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Daily Rules, Proposed Rules, and Notices of the Federal Government

DEPARTMENT OF COMMERCE

Patent and Trademark Office

37 CFR Parts 1 and 41

[PTO-C-2011-0007]

RIN 0651-AC55

CPI Adjustment of Patent Fees for Fiscal Year 2013

AGENCY: United States Patent and Trademark Office, Commerce.
ACTION: Final rule.
SUMMARY: The United States Patent and Trademark Office (Office or USPTO) is adjusting certain patent fee amounts for fiscal year 2013 to reflect fluctuations in the Consumer Price Index (CPI). The patent statute provides for the annual CPI adjustment of patent fees set by statute to recover the higher costs associated with doing business as reflected by the CPI.
DATES: This final rule is effective on October 5, 2012.
FOR FURTHER INFORMATION CONTACT: Gilda Lee by email atGilda.Lee@uspto.gov,by telephone at (571) 272-8698, or by fax at (571) 273-8698.
SUPPLEMENTARY INFORMATION:

Executive Summary

Purpose:Section 41(f) of Title 35 of the United States Code provides the USPTO with the authority to adjust certain statutory patent fees to reflect fluctuations during the preceding twelve months in the Consumer Price Index (CPI). The purpose of this provision is to allow the USPTO to recover higher costs of providing services as reflected by the CPI. This final rule sets forth which fees will be adjusted and how the adjustment is calculated based on the current fluctuation in the CPI over the twelve months preceding this notice.

Summary of Major Provisions:The USPTO is adjusting certain patent fees in accordance with 35 U.S.C. 41(f), as amended by the Consolidated Appropriations Act (Pub. L. 108-447, 118 Stat. 2809 (2004)) and the Leahy-Smith America Invents Act (Pub. L. 112-29). The fee increase helps the USPTO to meet its strategic goals and maintain effective and efficient operation of the patent system.

Costs and Benefits:This rulemaking is not economically significant as that term is defined in Executive Order 12866 (Sept. 30, 1993).

Background

Statutory Provisions:Patent fees are set by or under the authority provided in 35 U.S.C. 41, 119, 120, 132(b), 156, 157(a), 255, 302, 311, 376, section 532(a)(2) of the Uruguay Round Agreements Act (URAA) (Pub. L. 103-465, § 532(a)(2), 108 Stat. 4809, 4985 (1994)), and section 4506 of the American Inventors Protection Act of 1999 (AIPA) (Pub. L. 106-113, 113 Stat. 1501, 1501A-565 (1999)). For fees paid under 35 U.S.C. 41(a) and (b) and 132(b), independent inventors, small business concerns, and nonprofit organizations who meet the requirements of 35 U.S.C. 41(h)(1) are entitled to a fifty-percent reduction.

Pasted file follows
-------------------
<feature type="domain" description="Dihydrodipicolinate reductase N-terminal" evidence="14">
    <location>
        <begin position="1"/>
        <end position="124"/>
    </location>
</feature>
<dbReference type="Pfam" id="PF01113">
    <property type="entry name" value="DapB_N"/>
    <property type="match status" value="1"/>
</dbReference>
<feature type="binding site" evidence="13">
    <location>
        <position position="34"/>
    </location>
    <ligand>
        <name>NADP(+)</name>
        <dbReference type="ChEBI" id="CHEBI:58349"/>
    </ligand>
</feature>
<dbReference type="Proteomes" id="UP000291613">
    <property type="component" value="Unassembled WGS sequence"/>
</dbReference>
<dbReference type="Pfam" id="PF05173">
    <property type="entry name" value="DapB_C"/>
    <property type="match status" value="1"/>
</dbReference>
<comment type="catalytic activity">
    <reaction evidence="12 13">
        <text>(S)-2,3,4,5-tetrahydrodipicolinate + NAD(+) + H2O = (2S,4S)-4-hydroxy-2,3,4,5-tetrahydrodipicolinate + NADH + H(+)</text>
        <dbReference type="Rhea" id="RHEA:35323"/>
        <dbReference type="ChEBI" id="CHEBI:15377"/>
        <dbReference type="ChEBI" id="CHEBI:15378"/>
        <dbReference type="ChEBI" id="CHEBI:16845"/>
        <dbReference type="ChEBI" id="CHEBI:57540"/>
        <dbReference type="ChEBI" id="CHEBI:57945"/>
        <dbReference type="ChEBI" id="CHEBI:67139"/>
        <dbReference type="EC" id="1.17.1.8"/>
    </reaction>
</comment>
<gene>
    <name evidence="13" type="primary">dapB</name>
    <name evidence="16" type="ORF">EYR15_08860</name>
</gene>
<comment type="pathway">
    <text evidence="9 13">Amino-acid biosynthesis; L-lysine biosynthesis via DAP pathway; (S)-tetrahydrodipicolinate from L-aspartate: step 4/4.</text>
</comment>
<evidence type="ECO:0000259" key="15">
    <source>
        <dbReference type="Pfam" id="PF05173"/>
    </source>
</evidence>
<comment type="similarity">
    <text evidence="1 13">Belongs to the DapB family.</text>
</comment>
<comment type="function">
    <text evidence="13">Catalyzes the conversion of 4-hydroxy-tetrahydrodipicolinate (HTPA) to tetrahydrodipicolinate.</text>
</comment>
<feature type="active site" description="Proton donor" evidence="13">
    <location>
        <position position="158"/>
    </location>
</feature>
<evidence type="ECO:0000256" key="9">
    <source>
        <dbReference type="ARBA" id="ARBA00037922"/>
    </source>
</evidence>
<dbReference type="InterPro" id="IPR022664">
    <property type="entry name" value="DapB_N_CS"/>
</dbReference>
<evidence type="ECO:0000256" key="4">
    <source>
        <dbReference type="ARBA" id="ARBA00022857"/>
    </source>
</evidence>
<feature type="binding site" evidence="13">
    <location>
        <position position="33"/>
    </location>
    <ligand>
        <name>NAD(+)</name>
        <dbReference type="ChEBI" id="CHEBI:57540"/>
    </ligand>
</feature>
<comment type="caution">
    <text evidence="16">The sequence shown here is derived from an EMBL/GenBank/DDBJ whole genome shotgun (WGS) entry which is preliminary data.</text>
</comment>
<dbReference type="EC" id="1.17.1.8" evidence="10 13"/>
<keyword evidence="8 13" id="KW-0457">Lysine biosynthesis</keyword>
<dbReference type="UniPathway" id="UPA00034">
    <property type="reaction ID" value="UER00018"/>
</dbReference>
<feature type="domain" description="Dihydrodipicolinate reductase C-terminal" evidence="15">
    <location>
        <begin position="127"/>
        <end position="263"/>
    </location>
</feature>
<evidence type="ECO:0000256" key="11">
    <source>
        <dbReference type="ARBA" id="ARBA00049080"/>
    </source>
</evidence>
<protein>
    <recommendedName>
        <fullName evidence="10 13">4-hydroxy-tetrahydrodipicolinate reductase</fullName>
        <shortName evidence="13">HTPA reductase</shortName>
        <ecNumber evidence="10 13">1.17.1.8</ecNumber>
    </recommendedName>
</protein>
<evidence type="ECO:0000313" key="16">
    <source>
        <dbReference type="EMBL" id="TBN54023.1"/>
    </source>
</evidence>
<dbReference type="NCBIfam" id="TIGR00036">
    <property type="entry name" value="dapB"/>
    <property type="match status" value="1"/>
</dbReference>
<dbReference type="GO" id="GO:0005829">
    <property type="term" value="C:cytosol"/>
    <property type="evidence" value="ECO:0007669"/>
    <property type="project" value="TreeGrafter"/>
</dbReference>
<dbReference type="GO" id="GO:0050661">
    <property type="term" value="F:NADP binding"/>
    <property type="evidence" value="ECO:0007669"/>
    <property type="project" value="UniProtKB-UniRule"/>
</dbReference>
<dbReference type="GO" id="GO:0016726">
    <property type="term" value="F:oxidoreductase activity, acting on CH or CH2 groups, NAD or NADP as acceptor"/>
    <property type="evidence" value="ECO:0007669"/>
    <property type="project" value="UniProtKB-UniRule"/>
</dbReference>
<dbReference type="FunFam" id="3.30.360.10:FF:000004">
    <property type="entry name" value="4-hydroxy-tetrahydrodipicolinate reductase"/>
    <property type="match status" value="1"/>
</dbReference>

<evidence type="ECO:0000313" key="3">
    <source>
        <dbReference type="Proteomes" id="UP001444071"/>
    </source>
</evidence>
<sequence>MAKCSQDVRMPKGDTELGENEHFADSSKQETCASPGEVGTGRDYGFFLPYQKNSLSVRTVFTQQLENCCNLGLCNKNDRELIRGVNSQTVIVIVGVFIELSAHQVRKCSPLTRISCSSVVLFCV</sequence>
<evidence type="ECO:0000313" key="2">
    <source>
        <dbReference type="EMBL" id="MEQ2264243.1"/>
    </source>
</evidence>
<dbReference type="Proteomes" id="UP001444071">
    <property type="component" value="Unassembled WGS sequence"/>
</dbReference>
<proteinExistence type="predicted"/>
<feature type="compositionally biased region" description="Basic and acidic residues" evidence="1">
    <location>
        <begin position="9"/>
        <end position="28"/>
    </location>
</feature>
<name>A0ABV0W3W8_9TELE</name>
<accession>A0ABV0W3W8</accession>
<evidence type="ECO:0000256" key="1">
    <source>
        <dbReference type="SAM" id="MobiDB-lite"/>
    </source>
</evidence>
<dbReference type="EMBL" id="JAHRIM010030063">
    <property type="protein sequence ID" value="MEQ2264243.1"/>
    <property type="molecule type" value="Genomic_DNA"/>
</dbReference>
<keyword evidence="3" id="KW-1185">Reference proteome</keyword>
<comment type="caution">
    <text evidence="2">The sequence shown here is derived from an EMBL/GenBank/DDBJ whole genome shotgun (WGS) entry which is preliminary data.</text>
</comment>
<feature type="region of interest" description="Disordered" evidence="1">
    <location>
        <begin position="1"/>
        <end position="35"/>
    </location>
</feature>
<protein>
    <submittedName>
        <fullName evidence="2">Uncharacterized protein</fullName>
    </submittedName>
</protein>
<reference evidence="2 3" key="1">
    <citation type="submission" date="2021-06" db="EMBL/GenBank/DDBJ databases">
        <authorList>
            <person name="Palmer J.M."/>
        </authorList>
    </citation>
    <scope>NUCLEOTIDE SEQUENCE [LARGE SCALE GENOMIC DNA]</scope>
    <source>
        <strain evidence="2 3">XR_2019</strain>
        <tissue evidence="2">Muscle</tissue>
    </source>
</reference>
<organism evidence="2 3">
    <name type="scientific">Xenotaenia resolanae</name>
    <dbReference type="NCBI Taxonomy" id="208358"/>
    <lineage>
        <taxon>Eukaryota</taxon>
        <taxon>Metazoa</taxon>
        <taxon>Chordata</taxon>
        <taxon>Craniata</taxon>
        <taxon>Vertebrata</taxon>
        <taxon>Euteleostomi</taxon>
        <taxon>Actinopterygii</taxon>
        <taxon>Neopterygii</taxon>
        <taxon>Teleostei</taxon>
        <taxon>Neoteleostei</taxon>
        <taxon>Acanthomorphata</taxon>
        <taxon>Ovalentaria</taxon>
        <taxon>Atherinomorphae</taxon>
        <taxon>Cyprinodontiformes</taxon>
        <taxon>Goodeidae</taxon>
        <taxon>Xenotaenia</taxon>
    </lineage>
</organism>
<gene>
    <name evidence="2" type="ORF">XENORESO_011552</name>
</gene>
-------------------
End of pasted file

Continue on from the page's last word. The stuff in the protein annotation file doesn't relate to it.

The USPTO published a notice proposing to adjust the patent fees charged under 35 U.S.C. 41(a) and (b) for fiscal year 2013 to reflect fluctuations in the CPI on May 14, 2012.

The fiscal year 2005 Consolidated Appropriations Act (section 801 of Division B) provided that 35 U.S.C. 41(a), (b), and (d) shall be administered in a manner that revises patent application fees (35 U.S.C. 41(a)) and patent maintenance fees (35 U.S.C. 41(b)), and provides for a separate filing fee (35 U.S.C. 41(a)), search fee (35 U.S.C. 41(d)(1)), and examination fee (35 U.S.C. 41(a)(3)) during fiscal years 2005 and 2006. See Public Law 108-447, 118 Stat. 2809, 2924-30 (2004). The Omnibus Appropriations Act, 2009, extended the patent and trademark fee provisions of the fiscal year 2005 Consolidated Appropriations Act through September 30, 2011. See Public Law 112-4, 125 Stat. 6 (2011); Public Law 111-322, 124 Stat. 3518 (2010); Public Law 111-317, 124 Stat. 3454 (2010); Public Law 111-290, 124 Stat. 3063 (2010); Public Law 111-242, 124 Stat. 2607 (2010); Public Law 111-224, 124 Stat. 2385 (2010); Public Law 111-117, 123 Stat. 3034 (2009); Public Law 111-8, 123 Stat. 524 (2009); Public Law 111-6, 123 Stat. 522 (2009); Public Law 111-5, 123 Stat. 115 (2009); Public Law 110-329, 122 Stat. 3574 (2008); Public Law 110-161, 121 Stat. 1844 (2007); Public Law 110-149, 121 Stat. 1819 (2007); Public Law 110-137, 121 Stat. 1454 (2007); Public Law 110-116, 121 Stat. 1295 (2007); Public Law 110-92, 121 Stat. 989 (2007); Public Law 110-5, 121 Stat. 8 (2007); Public Law 109-383, 120 Stat. 2678 (2006); Public Law 109-369, 120 Stat. 2642 (2006); and Public Law 109-289, 120 Stat. 1257 (2006). The Leahy-Smith America Invents Act, enacted September 16, 2011, codified the patent and trademark fee provisions of the fiscal year 2005 Consolidated Appropriations Act.